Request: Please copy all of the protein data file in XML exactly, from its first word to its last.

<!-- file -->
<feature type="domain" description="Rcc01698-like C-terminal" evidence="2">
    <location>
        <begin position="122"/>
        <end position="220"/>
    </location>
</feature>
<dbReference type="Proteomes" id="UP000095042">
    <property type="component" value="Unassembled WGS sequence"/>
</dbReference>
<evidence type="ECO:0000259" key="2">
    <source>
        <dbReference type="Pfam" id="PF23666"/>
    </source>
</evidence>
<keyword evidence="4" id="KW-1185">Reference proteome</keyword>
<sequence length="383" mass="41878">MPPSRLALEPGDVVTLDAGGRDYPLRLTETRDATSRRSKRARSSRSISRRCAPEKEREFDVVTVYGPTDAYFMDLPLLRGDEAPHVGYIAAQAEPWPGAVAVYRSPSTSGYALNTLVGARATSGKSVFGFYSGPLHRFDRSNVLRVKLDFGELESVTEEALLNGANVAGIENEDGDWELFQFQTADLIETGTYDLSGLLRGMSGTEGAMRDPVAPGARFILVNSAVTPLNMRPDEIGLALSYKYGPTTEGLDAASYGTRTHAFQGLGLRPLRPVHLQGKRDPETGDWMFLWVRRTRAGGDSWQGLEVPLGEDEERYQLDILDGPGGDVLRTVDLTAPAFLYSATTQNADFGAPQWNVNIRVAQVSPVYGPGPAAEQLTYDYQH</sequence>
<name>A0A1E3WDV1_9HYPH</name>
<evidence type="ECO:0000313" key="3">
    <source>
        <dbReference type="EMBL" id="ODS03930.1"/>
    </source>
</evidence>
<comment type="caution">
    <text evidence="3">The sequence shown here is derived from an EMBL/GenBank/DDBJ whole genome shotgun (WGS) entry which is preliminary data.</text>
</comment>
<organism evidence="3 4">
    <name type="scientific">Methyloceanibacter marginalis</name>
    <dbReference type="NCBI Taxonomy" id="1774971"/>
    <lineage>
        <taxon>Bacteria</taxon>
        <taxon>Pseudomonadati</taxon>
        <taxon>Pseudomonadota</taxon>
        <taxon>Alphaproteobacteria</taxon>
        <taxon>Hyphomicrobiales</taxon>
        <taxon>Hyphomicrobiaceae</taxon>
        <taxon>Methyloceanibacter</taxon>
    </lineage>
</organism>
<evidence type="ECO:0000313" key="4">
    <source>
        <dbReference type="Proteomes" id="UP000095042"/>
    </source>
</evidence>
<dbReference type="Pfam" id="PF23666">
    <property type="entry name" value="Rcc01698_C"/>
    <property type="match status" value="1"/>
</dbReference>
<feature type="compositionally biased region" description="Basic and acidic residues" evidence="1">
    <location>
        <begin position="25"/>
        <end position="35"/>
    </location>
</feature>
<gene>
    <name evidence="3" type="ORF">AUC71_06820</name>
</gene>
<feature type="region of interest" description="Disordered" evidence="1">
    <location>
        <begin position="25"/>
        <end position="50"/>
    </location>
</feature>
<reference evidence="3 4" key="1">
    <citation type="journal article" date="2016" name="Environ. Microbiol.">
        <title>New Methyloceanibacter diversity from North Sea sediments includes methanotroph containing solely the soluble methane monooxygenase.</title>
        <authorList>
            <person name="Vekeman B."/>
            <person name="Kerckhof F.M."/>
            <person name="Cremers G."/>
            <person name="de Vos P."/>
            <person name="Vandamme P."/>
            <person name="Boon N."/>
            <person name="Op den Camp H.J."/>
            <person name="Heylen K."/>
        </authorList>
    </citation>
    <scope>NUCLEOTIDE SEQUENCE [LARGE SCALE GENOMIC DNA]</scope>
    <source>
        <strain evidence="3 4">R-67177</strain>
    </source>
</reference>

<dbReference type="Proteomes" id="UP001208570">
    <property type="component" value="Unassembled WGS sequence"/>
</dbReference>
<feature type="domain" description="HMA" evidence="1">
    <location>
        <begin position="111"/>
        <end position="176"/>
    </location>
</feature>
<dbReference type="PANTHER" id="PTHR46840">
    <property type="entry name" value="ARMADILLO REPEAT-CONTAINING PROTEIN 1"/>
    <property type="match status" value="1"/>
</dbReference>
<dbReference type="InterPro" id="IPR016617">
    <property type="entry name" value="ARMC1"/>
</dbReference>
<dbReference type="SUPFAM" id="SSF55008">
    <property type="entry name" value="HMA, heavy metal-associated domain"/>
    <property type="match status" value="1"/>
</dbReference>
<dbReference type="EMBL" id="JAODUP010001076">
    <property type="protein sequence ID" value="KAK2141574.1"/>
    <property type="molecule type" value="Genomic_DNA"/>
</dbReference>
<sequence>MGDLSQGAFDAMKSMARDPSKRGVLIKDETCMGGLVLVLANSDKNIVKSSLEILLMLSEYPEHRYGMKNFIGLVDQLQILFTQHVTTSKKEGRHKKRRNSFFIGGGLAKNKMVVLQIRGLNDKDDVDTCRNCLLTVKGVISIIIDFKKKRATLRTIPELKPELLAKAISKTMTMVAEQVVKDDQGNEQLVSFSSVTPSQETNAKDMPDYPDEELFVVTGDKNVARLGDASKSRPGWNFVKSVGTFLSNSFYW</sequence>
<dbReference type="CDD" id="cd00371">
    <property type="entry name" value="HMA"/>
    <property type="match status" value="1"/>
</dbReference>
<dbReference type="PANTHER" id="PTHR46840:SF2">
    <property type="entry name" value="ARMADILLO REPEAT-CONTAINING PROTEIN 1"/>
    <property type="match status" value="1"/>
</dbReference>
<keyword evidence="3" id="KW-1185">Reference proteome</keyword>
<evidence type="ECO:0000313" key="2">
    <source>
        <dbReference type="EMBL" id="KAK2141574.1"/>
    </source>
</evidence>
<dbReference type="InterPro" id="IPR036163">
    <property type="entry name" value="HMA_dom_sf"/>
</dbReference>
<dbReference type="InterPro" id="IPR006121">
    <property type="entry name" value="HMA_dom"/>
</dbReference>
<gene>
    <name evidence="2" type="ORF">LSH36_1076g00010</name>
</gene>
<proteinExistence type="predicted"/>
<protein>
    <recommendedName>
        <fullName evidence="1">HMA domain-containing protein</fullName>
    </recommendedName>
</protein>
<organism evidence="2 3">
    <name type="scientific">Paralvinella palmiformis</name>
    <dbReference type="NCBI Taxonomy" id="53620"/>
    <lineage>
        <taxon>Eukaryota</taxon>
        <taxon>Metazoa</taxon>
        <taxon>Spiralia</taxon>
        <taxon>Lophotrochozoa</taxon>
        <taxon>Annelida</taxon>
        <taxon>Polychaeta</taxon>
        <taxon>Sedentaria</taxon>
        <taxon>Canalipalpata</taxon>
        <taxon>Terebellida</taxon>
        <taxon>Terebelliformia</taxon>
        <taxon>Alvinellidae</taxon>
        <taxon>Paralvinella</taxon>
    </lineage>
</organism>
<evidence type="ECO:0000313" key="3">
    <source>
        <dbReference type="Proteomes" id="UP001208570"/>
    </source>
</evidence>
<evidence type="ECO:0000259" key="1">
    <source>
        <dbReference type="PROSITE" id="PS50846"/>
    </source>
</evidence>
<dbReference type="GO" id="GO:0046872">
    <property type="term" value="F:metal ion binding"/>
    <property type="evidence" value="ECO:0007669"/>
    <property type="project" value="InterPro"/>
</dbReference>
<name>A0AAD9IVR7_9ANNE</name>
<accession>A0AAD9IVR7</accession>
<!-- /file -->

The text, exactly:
<feature type="domain" description="Rcc01698-like C-terminal" evidence="2">
    <location>
        <begin position="122"/>
        <end position="220"/>
    </location>
</feature>
<dbReference type="Proteomes" id="UP000095042">
    <property type="component" value="Unassembled WGS sequence"/>
</dbReference>
<evidence type="ECO:0000259" key="2">
    <source>
        <dbReference type="Pfam" id="PF23666"/>
    </source>
</evidence>
<keyword evidence="4" id="KW-1185">Reference proteome</keyword>
<sequence length="383" mass="41878">MPPSRLALEPGDVVTLDAGGRDYPLRLTETRDATSRRSKRARSSRSISRRCAPEKEREFDVVTVYGPTDAYFMDLPLLRGDEAPHVGYIAAQAEPWPGAVAVYRSPSTSGYALNTLVGARATSGKSVFGFYSGPLHRFDRSNVLRVKLDFGELESVTEEALLNGANVAGIENEDGDWELFQFQTADLIETGTYDLSGLLRGMSGTEGAMRDPVAPGARFILVNSAVTPLNMRPDEIGLALSYKYGPTTEGLDAASYGTRTHAFQGLGLRPLRPVHLQGKRDPETGDWMFLWVRRTRAGGDSWQGLEVPLGEDEERYQLDILDGPGGDVLRTVDLTAPAFLYSATTQNADFGAPQWNVNIRVAQVSPVYGPGPAAEQLTYDYQH</sequence>
<name>A0A1E3WDV1_9HYPH</name>
<evidence type="ECO:0000313" key="3">
    <source>
        <dbReference type="EMBL" id="ODS03930.1"/>
    </source>
</evidence>
<comment type="caution">
    <text evidence="3">The sequence shown here is derived from an EMBL/GenBank/DDBJ whole genome shotgun (WGS) entry which is preliminary data.</text>
</comment>
<organism evidence="3 4">
    <name type="scientific">Methyloceanibacter marginalis</name>
    <dbReference type="NCBI Taxonomy" id="1774971"/>
    <lineage>
        <taxon>Bacteria</taxon>
        <taxon>Pseudomonadati</taxon>
        <taxon>Pseudomonadota</taxon>
        <taxon>Alphaproteobacteria</taxon>
        <taxon>Hyphomicrobiales</taxon>
        <taxon>Hyphomicrobiaceae</taxon>
        <taxon>Methyloceanibacter</taxon>
    </lineage>
</organism>
<evidence type="ECO:0000313" key="4">
    <source>
        <dbReference type="Proteomes" id="UP000095042"/>
    </source>
</evidence>
<dbReference type="Pfam" id="PF23666">
    <property type="entry name" value="Rcc01698_C"/>
    <property type="match status" value="1"/>
</dbReference>
<feature type="compositionally biased region" description="Basic and acidic residues" evidence="1">
    <location>
        <begin position="25"/>
        <end position="35"/>
    </location>
</feature>
<gene>
    <name evidence="3" type="ORF">AUC71_06820</name>
</gene>
<feature type="region of interest" description="Disordered" evidence="1">
    <location>
        <begin position="25"/>
        <end position="50"/>
    </location>
</feature>
<reference evidence="3 4" key="1">
    <citation type="journal article" date="2016" name="Environ. Microbiol.">
        <title>New Methyloceanibacter diversity from North Sea sediments includes methanotroph containing solely the soluble methane monooxygenase.</title>
        <authorList>
            <person name="Vekeman B."/>
            <person name="Kerckhof F.M."/>
            <person name="Cremers G."/>
            <person name="de Vos P."/>
            <person name="Vandamme P."/>
            <person name="Boon N."/>
            <person name="Op den Camp H.J."/>
            <person name="Heylen K."/>
        </authorList>
    </citation>
    <scope>NUCLEOTIDE SEQUENCE [LARGE SCALE GENOMIC DNA]</scope>
    <source>
        <strain evidence="3 4">R-67177</strain>
    </source>
</reference>

<dbReference type="Proteomes" id="UP001208570">
    <property type="component" value="Unassembled WGS sequence"/>
</dbReference>
<feature type="domain" description="HMA" evidence="1">
    <location>
        <begin position="111"/>
        <end position="176"/>
    </location>
</feature>
<dbReference type="PANTHER" id="PTHR46840">
    <property type="entry name" value="ARMADILLO REPEAT-CONTAINING PROTEIN 1"/>
    <property type="match status" value="1"/>
</dbReference>
<dbReference type="InterPro" id="IPR016617">
    <property type="entry name" value="ARMC1"/>
</dbReference>
<dbReference type="SUPFAM" id="SSF55008">
    <property type="entry name" value="HMA, heavy metal-associated domain"/>
    <property type="match status" value="1"/>
</dbReference>
<dbReference type="EMBL" id="JAODUP010001076">
    <property type="protein sequence ID" value="KAK2141574.1"/>
    <property type="molecule type" value="Genomic_DNA"/>
</dbReference>
<sequence>MGDLSQGAFDAMKSMARDPSKRGVLIKDETCMGGLVLVLANSDKNIVKSSLEILLMLSEYPEHRYGMKNFIGLVDQLQILFTQHVTTSKKEGRHKKRRNSFFIGGGLAKNKMVVLQIRGLNDKDDVDTCRNCLLTVKGVISIIIDFKKKRATLRTIPELKPELLAKAISKTMTMVAEQVVKDDQGNEQLVSFSSVTPSQETNAKDMPDYPDEELFVVTGDKNVARLGDASKSRPGWNFVKSVGTFLSNSFYW</sequence>
<dbReference type="CDD" id="cd00371">
    <property type="entry name" value="HMA"/>
    <property type="match status" value="1"/>
</dbReference>
<dbReference type="PANTHER" id="PTHR46840:SF2">
    <property type="entry name" value="ARMADILLO REPEAT-CONTAINING PROTEIN 1"/>
    <property type="match status" value="1"/>
</dbReference>
<keyword evidence="3" id="KW-1185">Reference proteome</keyword>
<evidence type="ECO:0000313" key="2">
    <source>
        <dbReference type="EMBL" id="KAK2141574.1"/>
    </source>
</evidence>
<dbReference type="InterPro" id="IPR036163">
    <property type="entry name" value="HMA_dom_sf"/>
</dbReference>
<dbReference type="InterPro" id="IPR006121">
    <property type="entry name" value="HMA_dom"/>
</dbReference>
<gene>
    <name evidence="2" type="ORF">LSH36_1076g00010</name>
</gene>
<proteinExistence type="predicted"/>
<protein>
    <recommendedName>
        <fullName evidence="1">HMA domain-containing protein</fullName>
    </recommendedName>
</protein>
<organism evidence="2 3">
    <name type="scientific">Paralvinella palmiformis</name>
    <dbReference type="NCBI Taxonomy" id="53620"/>
    <lineage>
        <taxon>Eukaryota</taxon>
        <taxon>Metazoa</taxon>
        <taxon>Spiralia</taxon>
        <taxon>Lophotrochozoa</taxon>
        <taxon>Annelida</taxon>
        <taxon>Polychaeta</taxon>
        <taxon>Sedentaria</taxon>
        <taxon>Canalipalpata</taxon>
        <taxon>Terebellida</taxon>
        <taxon>Terebelliformia</taxon>
        <taxon>Alvinellidae</taxon>
        <taxon>Paralvinella</taxon>
    </lineage>
</organism>
<evidence type="ECO:0000313" key="3">
    <source>
        <dbReference type="Proteomes" id="UP001208570"/>
    </source>
</evidence>
<evidence type="ECO:0000259" key="1">
    <source>
        <dbReference type="PROSITE" id="PS50846"/>
    </source>
</evidence>
<dbReference type="GO" id="GO:0046872">
    <property type="term" value="F:metal ion binding"/>
    <property type="evidence" value="ECO:0007669"/>
    <property type="project" value="InterPro"/>
</dbReference>
<name>A0AAD9IVR7_9ANNE</name>
<accession>A0AAD9IVR7</accession>